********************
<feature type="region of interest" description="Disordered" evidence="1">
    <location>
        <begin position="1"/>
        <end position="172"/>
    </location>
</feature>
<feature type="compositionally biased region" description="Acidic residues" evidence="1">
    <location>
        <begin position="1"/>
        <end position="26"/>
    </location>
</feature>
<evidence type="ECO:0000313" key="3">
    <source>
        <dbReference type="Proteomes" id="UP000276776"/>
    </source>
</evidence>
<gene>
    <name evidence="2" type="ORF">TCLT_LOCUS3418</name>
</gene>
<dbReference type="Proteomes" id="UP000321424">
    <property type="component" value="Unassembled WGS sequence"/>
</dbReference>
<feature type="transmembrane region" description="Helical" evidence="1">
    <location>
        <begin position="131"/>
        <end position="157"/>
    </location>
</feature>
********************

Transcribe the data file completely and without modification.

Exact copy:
<feature type="region of interest" description="Disordered" evidence="1">
    <location>
        <begin position="1"/>
        <end position="172"/>
    </location>
</feature>
<feature type="compositionally biased region" description="Acidic residues" evidence="1">
    <location>
        <begin position="1"/>
        <end position="26"/>
    </location>
</feature>
<evidence type="ECO:0000313" key="3">
    <source>
        <dbReference type="Proteomes" id="UP000276776"/>
    </source>
</evidence>
<gene>
    <name evidence="2" type="ORF">TCLT_LOCUS3418</name>
</gene>
<dbReference type="Proteomes" id="UP000321424">
    <property type="component" value="Unassembled WGS sequence"/>
</dbReference>
<feature type="transmembrane region" description="Helical" evidence="1">
    <location>
        <begin position="131"/>
        <end position="157"/>
    </location>
</feature>